A delegation from South Africa's largest labor federation is making its way back to Johannesburg by road, after being expelled from Zimbabwe Tuesday. The South African government is not commenting on the incident, which has exposed a rift within the ruling party on how the Zimbabwe situation should be handled.
Exhausted representatives of the Congress of South African Trade Unions, or COSATU, arrived back in South Africa after traveling through the night on a bus from Harare. The 13-member delegation had gone to Zimbabwe Tuesday on a fact-finding mission, but the government accused it of being in the country illegally, and kicked the group out.
Speaking by phone from the city of Polokwane, COSATU international relations secretary Simon Boshielo described the ordeal to South African state radio.
"We were deported last night after the High Court had actually issued an order to the government of Zimbabwe to release us from detention," Mr. Boshielo says. " Instead of releasing us from detention to continue with our task, they defied their own law and sent us in a bus that actually went out of the airport, on the runway. [They were] telling us they were going to take us to the hotel, and we discovered halfway down the line that we were on the way to the border."
The bus dumped them at the Beit Bridge border crossing around dawn. From there, the union organizers caught a minibus taxi heading south.
COSATU leaders have insisted that the group was in the country legally, even though the Zimbabwean government issued a statement before they left telling them not to come. Mr. Boshielo says security officials who met them on arrival at the airport told them they could only stay if they agreed not to meet with five groups, including the Zimbabwe Council of Churches.
The episode has created a sticky situation for the South African government and its ruling party, the African National Congress. The defense minister told reporters in parliament that the incident has been "a bit embarrassing" to the ANC, given its political partnership with COSATU.
Technically, South Africa is governed now by a so-called tripartite alliance made up of the ANC, COSATU and the South African Communist Party. They have longstanding ties dating back to the struggle against apartheid, and many South Africans belong to all three groups.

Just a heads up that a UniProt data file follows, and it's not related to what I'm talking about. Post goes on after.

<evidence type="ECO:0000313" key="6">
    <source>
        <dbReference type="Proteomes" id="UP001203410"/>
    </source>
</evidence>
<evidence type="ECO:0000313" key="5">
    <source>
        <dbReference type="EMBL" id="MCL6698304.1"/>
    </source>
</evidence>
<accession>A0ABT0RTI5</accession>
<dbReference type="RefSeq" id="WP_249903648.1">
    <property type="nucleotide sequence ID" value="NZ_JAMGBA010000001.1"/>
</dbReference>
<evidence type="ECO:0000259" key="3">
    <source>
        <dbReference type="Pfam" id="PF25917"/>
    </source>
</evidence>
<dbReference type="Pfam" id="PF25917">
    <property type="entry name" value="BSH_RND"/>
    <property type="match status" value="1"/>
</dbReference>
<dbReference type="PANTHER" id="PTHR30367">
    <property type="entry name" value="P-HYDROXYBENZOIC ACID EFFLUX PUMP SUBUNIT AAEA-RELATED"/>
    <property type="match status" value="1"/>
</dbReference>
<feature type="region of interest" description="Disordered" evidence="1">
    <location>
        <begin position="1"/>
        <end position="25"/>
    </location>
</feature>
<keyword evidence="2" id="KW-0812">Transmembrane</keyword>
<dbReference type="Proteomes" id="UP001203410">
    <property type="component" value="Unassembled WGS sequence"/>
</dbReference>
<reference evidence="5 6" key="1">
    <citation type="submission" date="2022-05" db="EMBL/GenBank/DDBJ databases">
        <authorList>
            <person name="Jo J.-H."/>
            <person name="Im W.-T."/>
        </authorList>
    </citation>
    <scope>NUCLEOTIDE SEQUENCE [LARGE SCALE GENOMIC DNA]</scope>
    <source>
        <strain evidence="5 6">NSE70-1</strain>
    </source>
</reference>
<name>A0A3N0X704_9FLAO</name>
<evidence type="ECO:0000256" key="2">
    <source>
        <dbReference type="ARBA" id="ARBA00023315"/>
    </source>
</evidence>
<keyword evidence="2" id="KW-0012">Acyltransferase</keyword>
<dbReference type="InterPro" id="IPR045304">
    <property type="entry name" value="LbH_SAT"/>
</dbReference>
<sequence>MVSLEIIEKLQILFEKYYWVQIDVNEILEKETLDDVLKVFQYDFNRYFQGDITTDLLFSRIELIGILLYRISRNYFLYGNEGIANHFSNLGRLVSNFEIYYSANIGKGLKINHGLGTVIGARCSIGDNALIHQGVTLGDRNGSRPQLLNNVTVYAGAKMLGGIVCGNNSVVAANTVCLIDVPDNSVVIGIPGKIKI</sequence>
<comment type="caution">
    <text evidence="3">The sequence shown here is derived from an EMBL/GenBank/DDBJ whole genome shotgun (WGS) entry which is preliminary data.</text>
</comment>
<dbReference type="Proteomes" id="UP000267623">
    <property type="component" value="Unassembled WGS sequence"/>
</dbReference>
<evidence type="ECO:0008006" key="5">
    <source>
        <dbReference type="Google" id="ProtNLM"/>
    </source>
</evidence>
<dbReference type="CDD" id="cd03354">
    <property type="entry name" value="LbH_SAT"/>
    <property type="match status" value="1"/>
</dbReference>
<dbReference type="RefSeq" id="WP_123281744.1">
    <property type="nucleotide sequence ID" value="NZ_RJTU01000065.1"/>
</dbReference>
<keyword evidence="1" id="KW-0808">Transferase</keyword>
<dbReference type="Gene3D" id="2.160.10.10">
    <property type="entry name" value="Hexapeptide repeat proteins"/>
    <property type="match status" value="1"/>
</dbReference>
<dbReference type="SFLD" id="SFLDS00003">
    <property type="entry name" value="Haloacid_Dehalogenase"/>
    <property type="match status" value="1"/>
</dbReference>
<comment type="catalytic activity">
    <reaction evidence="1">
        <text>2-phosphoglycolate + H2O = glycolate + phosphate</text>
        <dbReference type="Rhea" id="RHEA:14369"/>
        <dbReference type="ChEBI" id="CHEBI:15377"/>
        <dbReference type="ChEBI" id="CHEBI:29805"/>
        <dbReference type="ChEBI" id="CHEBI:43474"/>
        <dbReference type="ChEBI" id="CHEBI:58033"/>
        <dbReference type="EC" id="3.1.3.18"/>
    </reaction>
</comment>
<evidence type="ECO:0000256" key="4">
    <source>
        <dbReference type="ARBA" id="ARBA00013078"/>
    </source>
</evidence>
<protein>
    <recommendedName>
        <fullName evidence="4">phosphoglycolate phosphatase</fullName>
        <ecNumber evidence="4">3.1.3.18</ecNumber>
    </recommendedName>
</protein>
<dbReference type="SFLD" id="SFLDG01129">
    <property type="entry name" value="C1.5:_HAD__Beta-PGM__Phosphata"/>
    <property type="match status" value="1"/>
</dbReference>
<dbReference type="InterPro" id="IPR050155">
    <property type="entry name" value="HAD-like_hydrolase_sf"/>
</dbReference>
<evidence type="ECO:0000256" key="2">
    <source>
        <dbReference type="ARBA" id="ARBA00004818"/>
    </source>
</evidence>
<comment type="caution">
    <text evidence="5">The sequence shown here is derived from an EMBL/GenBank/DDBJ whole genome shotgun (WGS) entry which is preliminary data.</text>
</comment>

For example, the safety and security minister was a union leader in the 1970s and today is both a member of the ANC's national executive committee and the national chairperson of the Communist Party.
Both the Communists and the trade unions have been much more vocal than their ANC partners on the Zimbabwe situation. COSATU's relationship with the government of President Thabo Mbeki has become particularly strained.
Political analyst Adam Habib of the Pretoria-based Human Sciences Research Council says the ANC and COSATU probably agree that something is wrong in Zimbabwe. What they disagree on, he says, is what to do about it, and union leaders have been particularly critical of the government's policy of quiet diplomacy.
"There is clearly tension within the ANC itself about whether that is an appropriate strategy," Mr. Habib says. "And there have been discussions and debates within the party itself on that matter. Now I think the ANC is of course not in a position to publicly chart a different route to government, or at least to the presidency and foreign affairs, but COSATU is. It has a relative greater degree of autonomy and it has been very vocal right through the last two or three years about its opposition to Mugabe and what Mugabe's been up to."
Mr. Habib says it is too soon to tell whether the Zimbabwe incident will cause a major rift between the ANC and COSATU. He says it will depend on how each side handles the situation over the next few days.
For now, both the government and the ANC are refusing to comment. They say they need to learn all the facts of the situation before deciding how to respond.